Category Archives: thought approach

My Research Strategy

1. What is your research question? This should be revised since your inquiry proposal and should begin with HOW or WHY or maybe WHAT?  Be as specific as you can. Underline the key concepts (the most important words or phrases).

How has NASA interacted and gained awareness of the public from the beginning of NASA’s creation (1958), to present day


2.   List the key concepts you underlined in #1. After each key concept, put a colon and write the  related words or synonyms. Don’t forget to use OR for related words and concepts.

Write your own answers here:

Awareness: Information or perception or realization or experience or consciousness or recognition

Public: universal or social or popular or communal or mutual or national

Interacted: collaborate or connect or combine or reach out or relate


3. Take a look at the concepts and related phrases you listed in Number 2. In the space below, use the asterisk (*) to truncate search terms as appropriate.

Universal Recognition of NASA

Popular Perception through Media of NASA

Social Experience of Space Race

Research Nugget #1

Link 1:

  • Shmoop Editorial Team. (2008, November 11). The 1950s . Retrieved July 3, 2014 from
  • In this article, there is a summation of how the 1950s affected the population. There are analysis’ of diplomacy, politics, economy, society, culture, and most importantly, technology and science.  The most important topic is technology and science as it made the future more innovative.
  • Nugget: “We take computers so much for granted today that it’s hard even to imagine a time when they didn’t exist. The closest thing to a computer in 1950 was the Electrical Numerical Integrator And Calculator or ENIAC. Constructed out of 18,000 vacuum tubes and consuming about 180,000 watts of electrical power, the ENIAC was capable of multiplying numbers rapidly… and not much more.”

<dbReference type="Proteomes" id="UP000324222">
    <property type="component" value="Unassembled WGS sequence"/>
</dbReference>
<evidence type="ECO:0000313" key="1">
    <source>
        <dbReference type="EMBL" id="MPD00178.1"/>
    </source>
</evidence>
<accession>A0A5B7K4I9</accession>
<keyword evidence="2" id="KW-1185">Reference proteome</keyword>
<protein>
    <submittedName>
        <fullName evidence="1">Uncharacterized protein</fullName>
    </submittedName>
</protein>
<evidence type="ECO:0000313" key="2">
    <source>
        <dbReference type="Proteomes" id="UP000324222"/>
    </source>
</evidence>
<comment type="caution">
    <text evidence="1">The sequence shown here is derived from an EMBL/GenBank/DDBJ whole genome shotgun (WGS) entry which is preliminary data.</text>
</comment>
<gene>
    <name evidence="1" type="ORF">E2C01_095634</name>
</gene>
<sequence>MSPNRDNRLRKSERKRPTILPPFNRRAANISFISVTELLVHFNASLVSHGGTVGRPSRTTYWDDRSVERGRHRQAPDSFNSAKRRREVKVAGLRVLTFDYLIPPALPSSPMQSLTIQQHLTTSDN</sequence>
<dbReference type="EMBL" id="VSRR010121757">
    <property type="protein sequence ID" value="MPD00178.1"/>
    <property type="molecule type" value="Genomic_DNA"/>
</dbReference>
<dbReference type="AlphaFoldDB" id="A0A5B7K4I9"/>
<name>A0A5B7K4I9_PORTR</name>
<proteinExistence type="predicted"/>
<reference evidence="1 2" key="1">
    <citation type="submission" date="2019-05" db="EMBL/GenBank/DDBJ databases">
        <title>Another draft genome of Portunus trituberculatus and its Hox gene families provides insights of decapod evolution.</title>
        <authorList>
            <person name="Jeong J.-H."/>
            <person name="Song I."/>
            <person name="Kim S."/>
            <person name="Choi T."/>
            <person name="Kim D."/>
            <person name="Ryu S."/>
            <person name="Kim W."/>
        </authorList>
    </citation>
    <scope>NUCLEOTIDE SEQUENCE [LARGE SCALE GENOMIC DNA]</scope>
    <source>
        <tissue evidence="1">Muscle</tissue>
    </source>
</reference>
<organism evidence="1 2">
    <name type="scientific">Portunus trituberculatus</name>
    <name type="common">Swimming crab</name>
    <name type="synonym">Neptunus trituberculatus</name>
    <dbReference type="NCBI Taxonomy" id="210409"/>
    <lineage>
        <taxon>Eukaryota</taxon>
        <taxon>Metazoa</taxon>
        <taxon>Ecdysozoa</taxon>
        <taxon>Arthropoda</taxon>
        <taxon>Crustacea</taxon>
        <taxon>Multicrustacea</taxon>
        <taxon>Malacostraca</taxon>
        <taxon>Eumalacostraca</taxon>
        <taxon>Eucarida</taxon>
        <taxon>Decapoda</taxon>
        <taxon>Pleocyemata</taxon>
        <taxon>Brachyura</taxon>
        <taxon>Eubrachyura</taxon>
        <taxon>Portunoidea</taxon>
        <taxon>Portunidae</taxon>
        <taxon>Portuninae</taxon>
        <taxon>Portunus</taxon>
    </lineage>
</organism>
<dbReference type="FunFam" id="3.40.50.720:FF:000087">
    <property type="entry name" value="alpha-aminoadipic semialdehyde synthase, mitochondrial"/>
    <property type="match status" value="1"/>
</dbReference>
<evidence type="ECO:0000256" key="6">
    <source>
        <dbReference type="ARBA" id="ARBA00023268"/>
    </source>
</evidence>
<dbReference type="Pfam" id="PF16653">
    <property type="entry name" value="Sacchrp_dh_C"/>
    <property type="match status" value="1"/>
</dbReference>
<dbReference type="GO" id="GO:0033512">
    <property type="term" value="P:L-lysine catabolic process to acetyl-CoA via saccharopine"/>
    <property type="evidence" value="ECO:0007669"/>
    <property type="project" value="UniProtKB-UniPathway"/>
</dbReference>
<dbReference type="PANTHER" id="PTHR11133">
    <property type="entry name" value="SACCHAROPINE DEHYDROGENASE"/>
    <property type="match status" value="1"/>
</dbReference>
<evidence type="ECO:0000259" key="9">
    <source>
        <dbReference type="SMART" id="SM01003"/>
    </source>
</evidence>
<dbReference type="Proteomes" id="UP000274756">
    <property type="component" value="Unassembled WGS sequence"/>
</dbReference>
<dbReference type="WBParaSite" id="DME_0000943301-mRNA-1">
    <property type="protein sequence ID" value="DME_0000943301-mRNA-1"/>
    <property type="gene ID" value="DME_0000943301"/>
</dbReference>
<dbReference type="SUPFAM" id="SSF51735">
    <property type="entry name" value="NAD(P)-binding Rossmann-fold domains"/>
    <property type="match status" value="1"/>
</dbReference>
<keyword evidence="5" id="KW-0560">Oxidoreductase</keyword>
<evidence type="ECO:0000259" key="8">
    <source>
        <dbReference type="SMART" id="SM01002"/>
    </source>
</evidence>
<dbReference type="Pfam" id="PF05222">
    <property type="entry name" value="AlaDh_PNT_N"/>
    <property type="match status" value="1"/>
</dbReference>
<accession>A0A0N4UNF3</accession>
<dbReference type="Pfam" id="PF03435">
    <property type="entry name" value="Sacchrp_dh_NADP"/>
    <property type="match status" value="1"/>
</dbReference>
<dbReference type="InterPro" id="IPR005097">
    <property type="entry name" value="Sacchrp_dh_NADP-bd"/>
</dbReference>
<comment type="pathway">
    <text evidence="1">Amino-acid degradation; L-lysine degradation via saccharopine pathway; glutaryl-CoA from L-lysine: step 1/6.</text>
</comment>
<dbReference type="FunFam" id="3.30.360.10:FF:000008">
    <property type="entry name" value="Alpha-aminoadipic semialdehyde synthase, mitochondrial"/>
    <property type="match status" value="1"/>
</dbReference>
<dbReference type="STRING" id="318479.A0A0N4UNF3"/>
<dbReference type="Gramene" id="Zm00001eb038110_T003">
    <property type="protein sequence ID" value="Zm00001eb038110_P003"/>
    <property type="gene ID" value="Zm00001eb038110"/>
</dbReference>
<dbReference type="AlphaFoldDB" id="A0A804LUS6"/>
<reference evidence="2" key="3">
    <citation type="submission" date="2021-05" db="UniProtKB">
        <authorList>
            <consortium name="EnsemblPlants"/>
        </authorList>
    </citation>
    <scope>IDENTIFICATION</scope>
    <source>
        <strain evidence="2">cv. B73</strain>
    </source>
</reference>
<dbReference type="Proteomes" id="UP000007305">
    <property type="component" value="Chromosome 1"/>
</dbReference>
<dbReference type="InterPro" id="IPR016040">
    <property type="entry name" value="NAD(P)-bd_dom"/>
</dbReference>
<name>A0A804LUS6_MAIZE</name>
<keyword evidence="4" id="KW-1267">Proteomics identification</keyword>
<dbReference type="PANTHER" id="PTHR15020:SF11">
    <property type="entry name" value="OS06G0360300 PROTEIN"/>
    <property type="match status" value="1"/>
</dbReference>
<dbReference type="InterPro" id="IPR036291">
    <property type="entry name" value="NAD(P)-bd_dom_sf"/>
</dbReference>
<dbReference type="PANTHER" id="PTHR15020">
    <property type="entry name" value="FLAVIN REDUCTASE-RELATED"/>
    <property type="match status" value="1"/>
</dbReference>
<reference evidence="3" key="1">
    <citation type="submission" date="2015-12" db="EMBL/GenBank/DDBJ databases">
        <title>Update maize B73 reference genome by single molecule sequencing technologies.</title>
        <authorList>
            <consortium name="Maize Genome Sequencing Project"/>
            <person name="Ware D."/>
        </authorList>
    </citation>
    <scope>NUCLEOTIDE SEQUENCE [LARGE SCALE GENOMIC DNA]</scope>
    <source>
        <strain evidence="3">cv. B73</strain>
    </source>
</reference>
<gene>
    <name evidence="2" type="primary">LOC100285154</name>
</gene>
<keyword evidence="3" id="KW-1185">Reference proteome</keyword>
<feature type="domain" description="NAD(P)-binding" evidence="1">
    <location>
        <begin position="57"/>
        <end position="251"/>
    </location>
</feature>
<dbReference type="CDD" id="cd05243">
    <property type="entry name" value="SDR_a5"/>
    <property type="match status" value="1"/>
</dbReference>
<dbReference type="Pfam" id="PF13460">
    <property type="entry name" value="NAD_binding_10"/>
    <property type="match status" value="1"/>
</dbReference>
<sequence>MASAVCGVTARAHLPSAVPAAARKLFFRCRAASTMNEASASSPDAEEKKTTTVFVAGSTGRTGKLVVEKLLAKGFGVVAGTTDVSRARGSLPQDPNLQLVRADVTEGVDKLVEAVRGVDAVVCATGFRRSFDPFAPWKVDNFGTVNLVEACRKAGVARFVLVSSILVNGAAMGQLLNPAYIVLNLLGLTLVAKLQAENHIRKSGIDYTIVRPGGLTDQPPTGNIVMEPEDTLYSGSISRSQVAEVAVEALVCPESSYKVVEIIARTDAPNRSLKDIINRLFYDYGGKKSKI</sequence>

Checking out the statistics of this computer, it was very slow. I can’t believe that a computer use to be a ginormous brick that was capable of practically nothing. Today when we use computers, we play games, surf the internet, send emails, develop applications, and much more. With many programming languages out there today, there was only one at the time of the creation of a computer.

  • Nugget: “Though television had been invented in the 1930s, few Americans had watched a TV show even into the late 1940s. But by the end of the Fifties, TVs were present in 90% of homes and watching television was the favorite leisure activity of nearly half the population.”

Before the creation of the television, families would gather around in the living room around a massive radio. This radio to present sitcoms, shows over the air, and give news to the public. The television revolutionized technology and changed the media forever. Now the public could actually see what was going on, instead of hearing it like they previously could.

Link 2:

  • Oxford, T. (2009, August 5). 5 Technologies to thank the 1950s For . . Retrieved July 1, 2014, from
  • The middle of the 20th century was one of the most technologically advanced and innovative era. This time period defined how technologically would change over the years. Microchips and stored computers were two innovative technological advancements of the time that lead to inventions such as the smart phones, laptops, and desktops that today are slowly growing out.